- Since we are a land dwelling creature, it may strike us as odd when someone reminds us that two thirds of the Earth is really covered with water. Maybe the same reaction you'd get when you tell a fish that one third of the Earth is covered with land. And speaking of thirds, let's not forget, that two thirds of our body is water. All of which is to say, that water is one of those visual metaphors a designer is going to have to be comfortable with at least three thirds of the time. I don't know why this would surprise anyone, but water really hasn't changed that much in the last several million years.
Same tides, same waves, same rains, same floods! So, additionally, we have pretty much the same visual perception of it. The zigzag waves we draw as a shorthand for water is the exact symbol the Phoenicians were using at the founding of the written language thousands of years ago! And the Egyptians, carving out their novellas in hieroglyphics, were loving the letter "N", which represented water with the very same zigzag line.
Only real difference here, is if they wanted to make water plural, they used three lines. Makes sense. When the Rosetta Stone was discovered, helping modern man translate lost language, we found the partial hieroglyphics used the water symbol 203 times. They were pretty obsessed with the stuff. And living in the desert, I'm not really surprised. Look at how these two logos have utilized the same visual language as prior cultures to symbolically represent water.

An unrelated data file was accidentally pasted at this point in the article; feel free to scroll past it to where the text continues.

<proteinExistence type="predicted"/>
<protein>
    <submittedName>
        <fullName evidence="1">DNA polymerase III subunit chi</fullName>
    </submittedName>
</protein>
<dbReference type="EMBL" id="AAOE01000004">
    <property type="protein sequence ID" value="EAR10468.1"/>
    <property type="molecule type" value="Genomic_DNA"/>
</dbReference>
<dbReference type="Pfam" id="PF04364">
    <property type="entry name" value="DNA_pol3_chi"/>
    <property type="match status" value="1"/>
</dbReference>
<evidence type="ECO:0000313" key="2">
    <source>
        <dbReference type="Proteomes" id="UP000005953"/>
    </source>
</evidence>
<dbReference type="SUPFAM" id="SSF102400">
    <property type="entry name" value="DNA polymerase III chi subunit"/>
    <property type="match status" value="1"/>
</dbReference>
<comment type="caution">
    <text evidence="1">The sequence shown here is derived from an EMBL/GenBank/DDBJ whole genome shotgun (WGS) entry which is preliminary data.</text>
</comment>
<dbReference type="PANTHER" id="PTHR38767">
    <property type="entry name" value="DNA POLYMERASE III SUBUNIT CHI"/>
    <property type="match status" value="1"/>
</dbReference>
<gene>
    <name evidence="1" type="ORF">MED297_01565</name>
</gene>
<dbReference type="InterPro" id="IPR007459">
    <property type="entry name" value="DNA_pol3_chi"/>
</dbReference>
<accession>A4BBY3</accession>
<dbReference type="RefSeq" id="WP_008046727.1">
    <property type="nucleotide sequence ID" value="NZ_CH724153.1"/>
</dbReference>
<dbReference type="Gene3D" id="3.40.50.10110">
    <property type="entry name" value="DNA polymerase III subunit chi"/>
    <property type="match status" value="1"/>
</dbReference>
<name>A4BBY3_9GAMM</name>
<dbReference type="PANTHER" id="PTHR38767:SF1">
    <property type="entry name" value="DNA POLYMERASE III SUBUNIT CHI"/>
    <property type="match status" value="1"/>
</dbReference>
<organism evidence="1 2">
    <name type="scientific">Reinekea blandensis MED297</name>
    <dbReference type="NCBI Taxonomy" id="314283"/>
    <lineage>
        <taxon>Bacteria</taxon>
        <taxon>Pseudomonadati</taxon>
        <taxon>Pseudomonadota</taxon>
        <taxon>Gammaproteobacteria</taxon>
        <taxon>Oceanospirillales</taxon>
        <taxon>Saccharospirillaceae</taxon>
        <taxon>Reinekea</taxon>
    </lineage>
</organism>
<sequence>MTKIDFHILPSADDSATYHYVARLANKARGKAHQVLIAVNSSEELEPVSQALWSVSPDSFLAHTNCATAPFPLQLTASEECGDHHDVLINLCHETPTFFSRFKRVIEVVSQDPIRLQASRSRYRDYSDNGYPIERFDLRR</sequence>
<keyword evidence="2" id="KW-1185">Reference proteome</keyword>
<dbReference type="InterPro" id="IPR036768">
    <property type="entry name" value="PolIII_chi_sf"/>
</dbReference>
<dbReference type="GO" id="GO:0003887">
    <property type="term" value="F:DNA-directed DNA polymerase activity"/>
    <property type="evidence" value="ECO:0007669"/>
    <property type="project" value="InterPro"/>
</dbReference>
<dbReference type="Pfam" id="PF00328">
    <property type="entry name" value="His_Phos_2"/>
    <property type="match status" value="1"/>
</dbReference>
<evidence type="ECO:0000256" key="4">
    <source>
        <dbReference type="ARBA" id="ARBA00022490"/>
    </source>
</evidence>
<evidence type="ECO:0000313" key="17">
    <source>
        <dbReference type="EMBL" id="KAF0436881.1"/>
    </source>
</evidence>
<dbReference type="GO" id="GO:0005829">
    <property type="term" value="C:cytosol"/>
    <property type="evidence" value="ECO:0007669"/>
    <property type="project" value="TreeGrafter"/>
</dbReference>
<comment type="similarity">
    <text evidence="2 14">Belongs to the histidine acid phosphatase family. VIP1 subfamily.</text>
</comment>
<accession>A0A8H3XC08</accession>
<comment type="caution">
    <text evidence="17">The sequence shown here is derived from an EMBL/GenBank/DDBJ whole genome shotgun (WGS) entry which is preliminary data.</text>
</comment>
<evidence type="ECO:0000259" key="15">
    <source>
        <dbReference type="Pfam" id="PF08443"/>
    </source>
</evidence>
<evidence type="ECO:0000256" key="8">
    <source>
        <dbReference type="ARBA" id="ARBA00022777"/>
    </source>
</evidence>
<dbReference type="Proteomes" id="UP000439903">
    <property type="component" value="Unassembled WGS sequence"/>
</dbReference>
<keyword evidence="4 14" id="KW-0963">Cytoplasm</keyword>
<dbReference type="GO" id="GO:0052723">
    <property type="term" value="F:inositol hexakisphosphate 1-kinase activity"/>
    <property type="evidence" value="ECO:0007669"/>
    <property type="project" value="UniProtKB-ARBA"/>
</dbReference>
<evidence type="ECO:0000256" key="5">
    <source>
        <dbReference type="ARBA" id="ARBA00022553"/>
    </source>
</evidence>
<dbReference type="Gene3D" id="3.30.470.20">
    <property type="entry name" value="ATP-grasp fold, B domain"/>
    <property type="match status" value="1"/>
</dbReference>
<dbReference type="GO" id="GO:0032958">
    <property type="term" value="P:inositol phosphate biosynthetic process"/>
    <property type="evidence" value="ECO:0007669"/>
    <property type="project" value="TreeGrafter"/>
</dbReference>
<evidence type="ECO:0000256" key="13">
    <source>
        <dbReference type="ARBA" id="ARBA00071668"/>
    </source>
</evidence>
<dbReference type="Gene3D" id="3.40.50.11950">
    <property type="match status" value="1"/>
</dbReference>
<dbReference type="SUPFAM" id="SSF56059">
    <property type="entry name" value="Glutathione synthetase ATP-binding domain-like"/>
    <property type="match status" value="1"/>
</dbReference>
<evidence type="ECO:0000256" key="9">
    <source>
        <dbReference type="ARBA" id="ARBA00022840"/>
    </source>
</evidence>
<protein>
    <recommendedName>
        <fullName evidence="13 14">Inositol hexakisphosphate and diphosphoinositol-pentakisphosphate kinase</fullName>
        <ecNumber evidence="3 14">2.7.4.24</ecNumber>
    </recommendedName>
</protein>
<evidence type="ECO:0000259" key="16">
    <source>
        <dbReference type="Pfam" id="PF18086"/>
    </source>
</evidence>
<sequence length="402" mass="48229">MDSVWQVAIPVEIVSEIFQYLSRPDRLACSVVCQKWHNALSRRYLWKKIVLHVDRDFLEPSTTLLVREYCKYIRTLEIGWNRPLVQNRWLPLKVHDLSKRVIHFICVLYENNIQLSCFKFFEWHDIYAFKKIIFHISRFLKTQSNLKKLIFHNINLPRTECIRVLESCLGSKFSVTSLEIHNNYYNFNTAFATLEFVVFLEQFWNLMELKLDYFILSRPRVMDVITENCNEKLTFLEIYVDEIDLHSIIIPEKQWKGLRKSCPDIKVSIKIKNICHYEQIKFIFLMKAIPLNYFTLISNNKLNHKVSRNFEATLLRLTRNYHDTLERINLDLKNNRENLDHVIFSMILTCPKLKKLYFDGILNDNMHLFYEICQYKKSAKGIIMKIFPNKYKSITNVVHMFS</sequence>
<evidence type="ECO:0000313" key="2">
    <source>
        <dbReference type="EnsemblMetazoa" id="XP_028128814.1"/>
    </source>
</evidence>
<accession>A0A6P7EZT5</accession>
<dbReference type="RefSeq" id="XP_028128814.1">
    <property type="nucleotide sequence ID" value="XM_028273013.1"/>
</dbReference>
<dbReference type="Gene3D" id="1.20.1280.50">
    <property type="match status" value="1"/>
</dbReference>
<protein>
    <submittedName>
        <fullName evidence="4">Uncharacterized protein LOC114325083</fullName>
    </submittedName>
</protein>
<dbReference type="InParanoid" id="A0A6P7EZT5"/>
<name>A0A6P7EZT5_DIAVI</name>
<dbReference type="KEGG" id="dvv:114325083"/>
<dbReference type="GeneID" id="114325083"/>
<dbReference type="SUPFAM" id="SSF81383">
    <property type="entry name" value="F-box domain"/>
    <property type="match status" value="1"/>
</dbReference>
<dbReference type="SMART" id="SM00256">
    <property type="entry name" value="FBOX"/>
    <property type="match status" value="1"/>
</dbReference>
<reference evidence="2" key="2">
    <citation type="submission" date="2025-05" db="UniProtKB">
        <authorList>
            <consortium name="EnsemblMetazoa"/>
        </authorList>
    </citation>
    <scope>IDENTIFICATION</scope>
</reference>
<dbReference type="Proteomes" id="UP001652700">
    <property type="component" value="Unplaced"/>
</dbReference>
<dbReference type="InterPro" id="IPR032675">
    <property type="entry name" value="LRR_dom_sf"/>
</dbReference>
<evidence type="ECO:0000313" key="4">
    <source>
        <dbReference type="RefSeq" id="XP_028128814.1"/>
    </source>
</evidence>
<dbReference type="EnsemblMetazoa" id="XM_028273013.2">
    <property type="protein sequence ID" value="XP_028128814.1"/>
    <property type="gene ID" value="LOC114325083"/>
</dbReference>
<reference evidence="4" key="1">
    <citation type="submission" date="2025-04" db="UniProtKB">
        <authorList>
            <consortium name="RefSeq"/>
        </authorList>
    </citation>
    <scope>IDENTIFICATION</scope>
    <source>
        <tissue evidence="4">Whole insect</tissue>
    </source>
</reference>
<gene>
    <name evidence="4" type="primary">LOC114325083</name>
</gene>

It's definitely a shorthand that anyone anywhere can pick up on. I think the challenge is finding new and compelling ways to express the idea of water. But, consider all the ways that water might manifest besides waves. Let's look at how best to demonstrate rain, mist, reflections, tides, splashes, droplets and even a few frozen variance, like snow. And no, I don't think the Egyptians did have a hieroglyph for that.
- Understanding how globes "read" in design
- How to use water
- The meaning of sun, moon, and stars
- What trees tell us
- Weaving a deeper message with plants
- Storytelling with flowers